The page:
Hi. I’m Rick Grover, and I’m a Kansas City Chiefs fan. There. I’ve said it. After reaching the Super Bowl the last two seasons and the AFC Championship game the last three years, the Chiefs have started this season 3-4 and lead the NFL in turnovers by a wide margin with eighteen.
On a radio sports talk show this past Sunday, former NFL quarterback, Trent Dilfer, said that the reason why Kansas City is doing poorly is because they’ve forgotten how to do the basics well. He said they have all this star power with Patrick Mahomes, Tyreek Hill, and Travis Kelcey, but they’re not doing the little things that seem inconsequential and yet are really what win games.
Dilfer said, “You’ve got to do boring well.”
Os Guinness calls this “the splendor of the ordinary” (The Call, 248). He says, “It is simply ludicrous to pretend that all our work is exciting, fulfilling, and profitable. Much work is drudgery, and there is no getting away from it. It simply has to be done” (idem.).
Things like blocking and tackling. Things like washing dishes and taking out the trash. “In politics,” Abraham Lincoln used to say, “every man must skin his own skunk.”
In marriage, we tend to think success comes with a touchdown pass of an expensive vacation or buying your spouse a new car. But, although exciting in the moment, expensive vacations end, and new cars grow old. We then try to build our marriages on leaping from one momentary high to the next rather than learning how to do boring well.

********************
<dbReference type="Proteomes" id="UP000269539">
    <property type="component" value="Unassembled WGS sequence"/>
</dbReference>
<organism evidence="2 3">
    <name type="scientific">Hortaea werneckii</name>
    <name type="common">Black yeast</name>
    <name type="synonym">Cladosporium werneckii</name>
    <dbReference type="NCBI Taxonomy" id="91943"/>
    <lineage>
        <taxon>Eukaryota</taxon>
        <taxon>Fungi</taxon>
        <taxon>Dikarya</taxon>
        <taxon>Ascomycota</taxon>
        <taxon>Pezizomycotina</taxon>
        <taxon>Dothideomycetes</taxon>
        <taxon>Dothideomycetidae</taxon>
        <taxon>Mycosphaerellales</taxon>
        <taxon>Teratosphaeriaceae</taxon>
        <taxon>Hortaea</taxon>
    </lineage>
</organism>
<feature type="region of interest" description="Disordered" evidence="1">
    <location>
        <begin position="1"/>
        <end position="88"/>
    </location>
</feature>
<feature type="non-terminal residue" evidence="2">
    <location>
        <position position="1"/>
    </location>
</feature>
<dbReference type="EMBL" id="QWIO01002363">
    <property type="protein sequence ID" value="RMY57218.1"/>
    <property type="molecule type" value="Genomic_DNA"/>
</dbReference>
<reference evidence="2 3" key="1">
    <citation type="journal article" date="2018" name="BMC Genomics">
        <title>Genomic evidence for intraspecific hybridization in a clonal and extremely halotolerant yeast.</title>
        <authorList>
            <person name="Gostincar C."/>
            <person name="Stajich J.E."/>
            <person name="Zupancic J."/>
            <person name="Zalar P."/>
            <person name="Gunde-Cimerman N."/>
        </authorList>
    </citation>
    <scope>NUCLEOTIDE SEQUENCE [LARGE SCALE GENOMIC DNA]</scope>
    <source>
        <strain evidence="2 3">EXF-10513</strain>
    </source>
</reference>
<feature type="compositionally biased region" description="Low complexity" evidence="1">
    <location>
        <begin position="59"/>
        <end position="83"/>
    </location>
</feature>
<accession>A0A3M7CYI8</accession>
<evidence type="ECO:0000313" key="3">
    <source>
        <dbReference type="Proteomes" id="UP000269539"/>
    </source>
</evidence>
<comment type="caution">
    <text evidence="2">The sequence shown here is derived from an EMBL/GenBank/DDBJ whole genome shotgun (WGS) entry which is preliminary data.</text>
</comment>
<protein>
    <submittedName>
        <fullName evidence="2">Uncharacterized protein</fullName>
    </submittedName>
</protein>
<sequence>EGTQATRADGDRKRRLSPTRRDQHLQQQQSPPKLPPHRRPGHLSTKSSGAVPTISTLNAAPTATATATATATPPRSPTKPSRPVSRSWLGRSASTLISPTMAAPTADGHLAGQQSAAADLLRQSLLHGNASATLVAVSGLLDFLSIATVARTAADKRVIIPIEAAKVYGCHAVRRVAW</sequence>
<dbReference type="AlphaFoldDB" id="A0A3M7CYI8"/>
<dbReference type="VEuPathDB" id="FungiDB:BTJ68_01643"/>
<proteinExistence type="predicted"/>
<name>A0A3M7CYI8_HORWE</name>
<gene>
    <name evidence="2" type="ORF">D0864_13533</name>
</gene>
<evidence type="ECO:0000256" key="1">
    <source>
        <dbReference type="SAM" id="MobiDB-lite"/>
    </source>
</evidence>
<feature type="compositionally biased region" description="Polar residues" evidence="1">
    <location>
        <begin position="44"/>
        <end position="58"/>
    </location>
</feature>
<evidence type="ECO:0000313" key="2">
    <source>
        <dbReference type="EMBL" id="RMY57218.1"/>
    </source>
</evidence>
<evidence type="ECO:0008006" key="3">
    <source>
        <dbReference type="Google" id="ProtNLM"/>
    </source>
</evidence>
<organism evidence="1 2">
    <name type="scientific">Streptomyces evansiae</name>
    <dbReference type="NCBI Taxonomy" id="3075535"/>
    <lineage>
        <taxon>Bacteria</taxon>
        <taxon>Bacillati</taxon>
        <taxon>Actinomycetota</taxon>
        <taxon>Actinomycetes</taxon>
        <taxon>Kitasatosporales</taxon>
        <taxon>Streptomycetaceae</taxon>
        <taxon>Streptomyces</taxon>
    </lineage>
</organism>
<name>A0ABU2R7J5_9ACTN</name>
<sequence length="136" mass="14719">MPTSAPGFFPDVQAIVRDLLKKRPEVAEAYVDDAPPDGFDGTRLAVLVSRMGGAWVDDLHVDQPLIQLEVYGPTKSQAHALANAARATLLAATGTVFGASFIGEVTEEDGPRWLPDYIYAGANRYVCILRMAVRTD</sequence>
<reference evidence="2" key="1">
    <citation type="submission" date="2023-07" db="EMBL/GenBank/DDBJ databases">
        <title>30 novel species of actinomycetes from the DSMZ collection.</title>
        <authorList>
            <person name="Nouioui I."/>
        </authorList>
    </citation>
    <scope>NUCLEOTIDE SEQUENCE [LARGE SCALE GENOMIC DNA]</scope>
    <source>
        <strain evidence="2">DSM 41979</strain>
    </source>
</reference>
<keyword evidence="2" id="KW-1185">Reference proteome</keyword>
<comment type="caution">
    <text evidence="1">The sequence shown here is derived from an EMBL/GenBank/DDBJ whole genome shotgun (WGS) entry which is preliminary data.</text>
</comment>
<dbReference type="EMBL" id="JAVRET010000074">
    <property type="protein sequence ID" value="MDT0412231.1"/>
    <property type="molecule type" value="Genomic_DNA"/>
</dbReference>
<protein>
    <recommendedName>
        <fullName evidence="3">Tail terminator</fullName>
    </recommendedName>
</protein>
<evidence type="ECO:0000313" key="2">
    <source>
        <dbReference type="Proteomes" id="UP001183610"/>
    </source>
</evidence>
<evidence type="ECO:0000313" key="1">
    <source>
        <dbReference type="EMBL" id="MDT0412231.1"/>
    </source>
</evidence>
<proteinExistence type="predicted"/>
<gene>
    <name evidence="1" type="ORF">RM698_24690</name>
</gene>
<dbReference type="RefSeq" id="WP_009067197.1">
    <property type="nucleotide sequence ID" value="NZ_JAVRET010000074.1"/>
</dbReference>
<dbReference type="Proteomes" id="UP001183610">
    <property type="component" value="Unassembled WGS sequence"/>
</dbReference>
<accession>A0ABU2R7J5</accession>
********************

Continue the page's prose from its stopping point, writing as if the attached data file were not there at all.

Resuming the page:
Whether in football, marriage, or faith, we buy into the lie that the more exciting the moment the greater the win. But what the Kansas City Chiefs are coming to realize is that if you fail to execute in the little things, you fail to win games.
We have far more at stake in our marriages and faith than what the Chiefs have with their win-loss record. Rather than trying to rely on the flashy, exciting, and thrilling, let’s build our faith and families on the splendor of the ordinary.
Hudson Taylor, a great nineteenth-century pioneer missionary to China, used to teach: “A little thing is a little thing, but faithfulness in a little thing is a big thing.” Similarly, Mother Teresa said, “I don’t do big things. I do small things with big love” (ibid, 249).
A number of years ago, Laura and I stayed at Shaker Village, just south of Lexington, Kentucky. One of the great contributions of this religious society was their craft of furniture-making. Their philosophy was: “Make every product better than it’s ever been done before. Make the parts you cannot see as well as the parts you can see. Use only the best of materials, even for the most everyday items. Give the same attention to the smallest detail as you do to the largest. Design every item you make to last forever.” Each Shaker chair, it was said, was made fit for an angel to sit on.
Not a bad philosophy for more than chairs—marriage, raising children, our walk with Christ. I encourage you to evaluate how you’re living your life and learn how to do boring well.